Historical criticism developed among European Protestant scholars, especially in Germany, and became the dominant methodology for studying the Bible by the late 19th century. By the mid-20th century, it had been embraced by many Jewish and Roman Catholic scholars, and it continues to be used by a majority of scholars alongside other interpretive strategies.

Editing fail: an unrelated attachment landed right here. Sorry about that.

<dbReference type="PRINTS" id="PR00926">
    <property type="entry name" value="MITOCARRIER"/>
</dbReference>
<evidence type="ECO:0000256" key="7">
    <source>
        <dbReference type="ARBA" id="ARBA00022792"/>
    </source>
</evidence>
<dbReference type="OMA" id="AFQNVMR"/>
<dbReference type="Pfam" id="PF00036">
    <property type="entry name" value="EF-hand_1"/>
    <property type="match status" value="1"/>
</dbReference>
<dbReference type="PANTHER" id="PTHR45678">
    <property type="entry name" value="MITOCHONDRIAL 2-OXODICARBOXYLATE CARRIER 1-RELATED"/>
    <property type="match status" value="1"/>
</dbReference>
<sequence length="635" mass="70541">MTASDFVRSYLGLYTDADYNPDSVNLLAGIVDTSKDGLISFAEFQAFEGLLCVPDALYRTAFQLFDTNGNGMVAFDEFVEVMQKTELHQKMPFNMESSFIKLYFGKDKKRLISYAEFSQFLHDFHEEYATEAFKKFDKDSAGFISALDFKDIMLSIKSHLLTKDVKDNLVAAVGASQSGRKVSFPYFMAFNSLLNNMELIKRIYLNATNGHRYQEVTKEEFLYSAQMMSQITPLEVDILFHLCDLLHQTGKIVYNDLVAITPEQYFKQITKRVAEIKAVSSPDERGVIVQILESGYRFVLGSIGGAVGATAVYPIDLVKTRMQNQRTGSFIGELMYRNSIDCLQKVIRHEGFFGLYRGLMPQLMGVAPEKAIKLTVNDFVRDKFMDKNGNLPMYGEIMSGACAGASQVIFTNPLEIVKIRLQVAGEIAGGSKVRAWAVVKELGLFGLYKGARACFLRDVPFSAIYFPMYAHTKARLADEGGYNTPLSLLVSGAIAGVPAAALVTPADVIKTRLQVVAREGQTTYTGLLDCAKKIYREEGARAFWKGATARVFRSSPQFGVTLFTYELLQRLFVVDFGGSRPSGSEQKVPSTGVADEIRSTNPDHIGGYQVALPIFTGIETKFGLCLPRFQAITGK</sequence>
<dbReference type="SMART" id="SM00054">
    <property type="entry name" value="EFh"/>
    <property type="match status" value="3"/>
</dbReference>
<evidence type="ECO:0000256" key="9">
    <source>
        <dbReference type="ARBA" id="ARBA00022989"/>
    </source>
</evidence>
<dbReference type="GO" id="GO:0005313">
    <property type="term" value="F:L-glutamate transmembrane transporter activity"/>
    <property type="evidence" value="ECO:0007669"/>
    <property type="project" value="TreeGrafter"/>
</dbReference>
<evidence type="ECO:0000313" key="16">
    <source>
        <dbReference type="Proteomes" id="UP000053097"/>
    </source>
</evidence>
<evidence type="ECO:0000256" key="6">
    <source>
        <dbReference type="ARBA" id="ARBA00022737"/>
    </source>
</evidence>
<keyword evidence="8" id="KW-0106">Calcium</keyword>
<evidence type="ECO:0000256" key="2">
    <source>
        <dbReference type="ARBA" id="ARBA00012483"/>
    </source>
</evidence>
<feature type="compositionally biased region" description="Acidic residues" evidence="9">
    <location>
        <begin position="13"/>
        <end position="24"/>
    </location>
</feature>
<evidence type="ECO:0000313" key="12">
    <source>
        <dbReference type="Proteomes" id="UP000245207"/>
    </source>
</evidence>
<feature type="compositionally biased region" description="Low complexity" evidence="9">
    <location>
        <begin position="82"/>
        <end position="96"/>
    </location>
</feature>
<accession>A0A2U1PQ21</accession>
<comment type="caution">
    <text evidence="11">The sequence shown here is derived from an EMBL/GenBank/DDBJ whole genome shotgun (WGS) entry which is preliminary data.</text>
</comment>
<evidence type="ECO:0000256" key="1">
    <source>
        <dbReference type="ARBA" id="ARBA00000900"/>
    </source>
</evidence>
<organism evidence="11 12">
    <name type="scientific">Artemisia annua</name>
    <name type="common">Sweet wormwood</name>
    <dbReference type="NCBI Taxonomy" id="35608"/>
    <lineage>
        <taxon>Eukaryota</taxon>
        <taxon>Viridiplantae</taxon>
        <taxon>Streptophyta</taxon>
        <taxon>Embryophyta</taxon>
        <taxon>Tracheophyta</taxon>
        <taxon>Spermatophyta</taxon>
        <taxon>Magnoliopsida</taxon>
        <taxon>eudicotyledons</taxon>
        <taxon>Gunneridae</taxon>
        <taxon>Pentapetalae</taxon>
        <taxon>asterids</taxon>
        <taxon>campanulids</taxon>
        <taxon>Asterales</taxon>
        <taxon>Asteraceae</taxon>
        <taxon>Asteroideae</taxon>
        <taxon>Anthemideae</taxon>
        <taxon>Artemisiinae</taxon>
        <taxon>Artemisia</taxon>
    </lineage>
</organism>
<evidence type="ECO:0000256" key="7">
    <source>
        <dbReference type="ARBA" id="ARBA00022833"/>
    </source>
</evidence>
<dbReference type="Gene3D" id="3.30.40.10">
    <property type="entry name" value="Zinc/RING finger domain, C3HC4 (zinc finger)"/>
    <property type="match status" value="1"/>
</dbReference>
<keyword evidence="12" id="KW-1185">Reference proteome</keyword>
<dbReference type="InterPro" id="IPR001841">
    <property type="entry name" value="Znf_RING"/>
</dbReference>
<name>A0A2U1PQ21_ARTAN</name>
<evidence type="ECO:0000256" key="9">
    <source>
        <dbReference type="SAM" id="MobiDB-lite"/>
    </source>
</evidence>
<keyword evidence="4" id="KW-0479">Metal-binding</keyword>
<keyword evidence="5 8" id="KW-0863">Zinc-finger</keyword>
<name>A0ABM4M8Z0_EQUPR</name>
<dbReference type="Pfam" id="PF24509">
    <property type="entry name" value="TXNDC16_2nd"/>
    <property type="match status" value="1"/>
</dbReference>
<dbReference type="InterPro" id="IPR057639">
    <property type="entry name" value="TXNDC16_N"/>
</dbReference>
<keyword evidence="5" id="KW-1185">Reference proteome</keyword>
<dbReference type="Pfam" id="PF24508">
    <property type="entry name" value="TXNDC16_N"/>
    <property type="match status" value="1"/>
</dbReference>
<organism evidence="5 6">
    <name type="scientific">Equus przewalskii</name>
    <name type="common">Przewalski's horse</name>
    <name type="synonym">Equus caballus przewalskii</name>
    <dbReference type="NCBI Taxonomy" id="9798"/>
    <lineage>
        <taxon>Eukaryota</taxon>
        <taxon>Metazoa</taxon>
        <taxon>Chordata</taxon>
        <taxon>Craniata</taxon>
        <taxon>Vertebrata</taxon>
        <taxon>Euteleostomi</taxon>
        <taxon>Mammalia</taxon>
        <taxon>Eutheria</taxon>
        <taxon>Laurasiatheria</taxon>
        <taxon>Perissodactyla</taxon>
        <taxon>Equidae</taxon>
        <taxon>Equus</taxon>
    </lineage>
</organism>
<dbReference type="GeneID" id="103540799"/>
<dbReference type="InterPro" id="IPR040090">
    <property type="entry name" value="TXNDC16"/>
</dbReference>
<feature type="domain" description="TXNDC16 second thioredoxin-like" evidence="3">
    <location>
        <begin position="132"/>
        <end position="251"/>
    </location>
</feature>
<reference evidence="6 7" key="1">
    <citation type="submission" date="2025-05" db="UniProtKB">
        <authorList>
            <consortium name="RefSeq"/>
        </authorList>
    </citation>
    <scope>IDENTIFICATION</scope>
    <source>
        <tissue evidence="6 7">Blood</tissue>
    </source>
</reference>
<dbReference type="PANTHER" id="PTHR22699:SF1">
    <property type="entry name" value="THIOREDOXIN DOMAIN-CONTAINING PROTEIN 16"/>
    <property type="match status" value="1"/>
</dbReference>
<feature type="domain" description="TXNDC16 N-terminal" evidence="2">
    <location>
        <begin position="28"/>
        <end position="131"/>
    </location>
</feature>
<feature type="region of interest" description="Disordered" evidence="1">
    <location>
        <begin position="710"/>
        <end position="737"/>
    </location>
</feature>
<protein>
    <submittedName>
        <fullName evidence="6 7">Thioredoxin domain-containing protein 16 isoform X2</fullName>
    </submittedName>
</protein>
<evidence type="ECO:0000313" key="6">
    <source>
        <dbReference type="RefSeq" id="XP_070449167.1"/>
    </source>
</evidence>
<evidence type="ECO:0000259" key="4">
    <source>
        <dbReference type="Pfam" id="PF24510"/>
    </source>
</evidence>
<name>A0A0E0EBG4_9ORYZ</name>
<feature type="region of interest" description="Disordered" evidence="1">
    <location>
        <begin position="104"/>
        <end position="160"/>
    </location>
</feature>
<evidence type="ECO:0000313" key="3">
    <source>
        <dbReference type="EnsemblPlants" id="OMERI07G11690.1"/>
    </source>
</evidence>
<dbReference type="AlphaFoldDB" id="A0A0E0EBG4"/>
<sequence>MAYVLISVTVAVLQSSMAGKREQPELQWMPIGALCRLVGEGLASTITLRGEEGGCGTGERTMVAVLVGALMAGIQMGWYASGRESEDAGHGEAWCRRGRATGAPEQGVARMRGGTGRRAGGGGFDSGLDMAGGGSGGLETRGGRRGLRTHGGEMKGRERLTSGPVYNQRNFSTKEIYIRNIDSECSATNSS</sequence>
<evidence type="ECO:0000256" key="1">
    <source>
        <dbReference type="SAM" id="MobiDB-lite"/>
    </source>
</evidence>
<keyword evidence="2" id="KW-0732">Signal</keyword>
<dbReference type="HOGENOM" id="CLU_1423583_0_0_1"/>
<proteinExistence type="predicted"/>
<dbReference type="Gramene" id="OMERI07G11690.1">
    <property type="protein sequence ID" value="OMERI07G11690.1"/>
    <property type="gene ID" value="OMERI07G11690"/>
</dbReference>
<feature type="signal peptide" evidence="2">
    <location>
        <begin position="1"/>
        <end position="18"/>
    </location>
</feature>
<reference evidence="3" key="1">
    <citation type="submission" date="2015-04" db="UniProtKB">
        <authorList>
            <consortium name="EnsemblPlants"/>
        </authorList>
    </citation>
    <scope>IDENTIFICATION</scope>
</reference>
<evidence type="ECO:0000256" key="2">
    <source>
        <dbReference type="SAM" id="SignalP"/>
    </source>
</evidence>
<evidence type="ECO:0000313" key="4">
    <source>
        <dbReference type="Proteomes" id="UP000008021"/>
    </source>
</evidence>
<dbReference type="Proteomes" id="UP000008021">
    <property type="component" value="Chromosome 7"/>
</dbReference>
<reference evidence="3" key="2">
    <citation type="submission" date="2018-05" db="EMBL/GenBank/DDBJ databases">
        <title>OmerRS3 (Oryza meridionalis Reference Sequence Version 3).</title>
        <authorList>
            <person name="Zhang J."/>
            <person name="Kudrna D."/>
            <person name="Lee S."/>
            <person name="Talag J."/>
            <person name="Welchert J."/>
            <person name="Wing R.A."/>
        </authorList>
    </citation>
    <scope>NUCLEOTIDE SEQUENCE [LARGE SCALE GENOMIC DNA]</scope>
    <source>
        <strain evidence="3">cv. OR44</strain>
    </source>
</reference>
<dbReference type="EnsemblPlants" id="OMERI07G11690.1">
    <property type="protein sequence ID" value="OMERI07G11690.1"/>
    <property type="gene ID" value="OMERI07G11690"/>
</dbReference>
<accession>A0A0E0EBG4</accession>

Historical critics seek first of all to be critical, in the way that reviewers try to evaluate a book, film, or a concert without prejudgment. In the study of the Bible, such an approach means understanding the Bible as a collection of works in many genres written by individuals in particular times and in particular places over many centuries. To interpret the Bible as a historical critic, then, is to look at it not as inspired and inerrant, but on its own terms as the words of various named and unnamed authors.